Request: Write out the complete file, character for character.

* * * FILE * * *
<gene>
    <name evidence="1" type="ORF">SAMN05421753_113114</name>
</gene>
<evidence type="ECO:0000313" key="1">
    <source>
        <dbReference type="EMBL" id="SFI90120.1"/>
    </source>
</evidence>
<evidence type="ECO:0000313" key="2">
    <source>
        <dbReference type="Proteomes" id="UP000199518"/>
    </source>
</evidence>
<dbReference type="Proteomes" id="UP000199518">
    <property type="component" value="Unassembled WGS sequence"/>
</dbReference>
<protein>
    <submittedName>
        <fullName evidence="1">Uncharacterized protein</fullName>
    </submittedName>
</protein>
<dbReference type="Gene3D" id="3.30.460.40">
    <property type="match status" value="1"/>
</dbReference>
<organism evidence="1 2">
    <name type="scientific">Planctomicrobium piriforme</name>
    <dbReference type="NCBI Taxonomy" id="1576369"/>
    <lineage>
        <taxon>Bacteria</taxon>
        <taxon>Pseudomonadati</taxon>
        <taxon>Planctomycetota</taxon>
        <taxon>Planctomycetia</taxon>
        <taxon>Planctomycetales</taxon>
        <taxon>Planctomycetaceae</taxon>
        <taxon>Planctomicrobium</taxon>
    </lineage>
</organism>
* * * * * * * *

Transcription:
<gene>
    <name evidence="1" type="ORF">SAMN05421753_113114</name>
</gene>
<evidence type="ECO:0000313" key="1">
    <source>
        <dbReference type="EMBL" id="SFI90120.1"/>
    </source>
</evidence>
<evidence type="ECO:0000313" key="2">
    <source>
        <dbReference type="Proteomes" id="UP000199518"/>
    </source>
</evidence>
<dbReference type="Proteomes" id="UP000199518">
    <property type="component" value="Unassembled WGS sequence"/>
</dbReference>
<protein>
    <submittedName>
        <fullName evidence="1">Uncharacterized protein</fullName>
    </submittedName>
</protein>
<dbReference type="Gene3D" id="3.30.460.40">
    <property type="match status" value="1"/>
</dbReference>
<organism evidence="1 2">
    <name type="scientific">Planctomicrobium piriforme</name>
    <dbReference type="NCBI Taxonomy" id="1576369"/>
    <lineage>
        <taxon>Bacteria</taxon>
        <taxon>Pseudomonadati</taxon>
        <taxon>Planctomycetota</taxon>
        <taxon>Planctomycetia</taxon>
        <taxon>Planctomycetales</taxon>
        <taxon>Planctomycetaceae</taxon>
        <taxon>Planctomicrobium</taxon>
    </lineage>
</organism>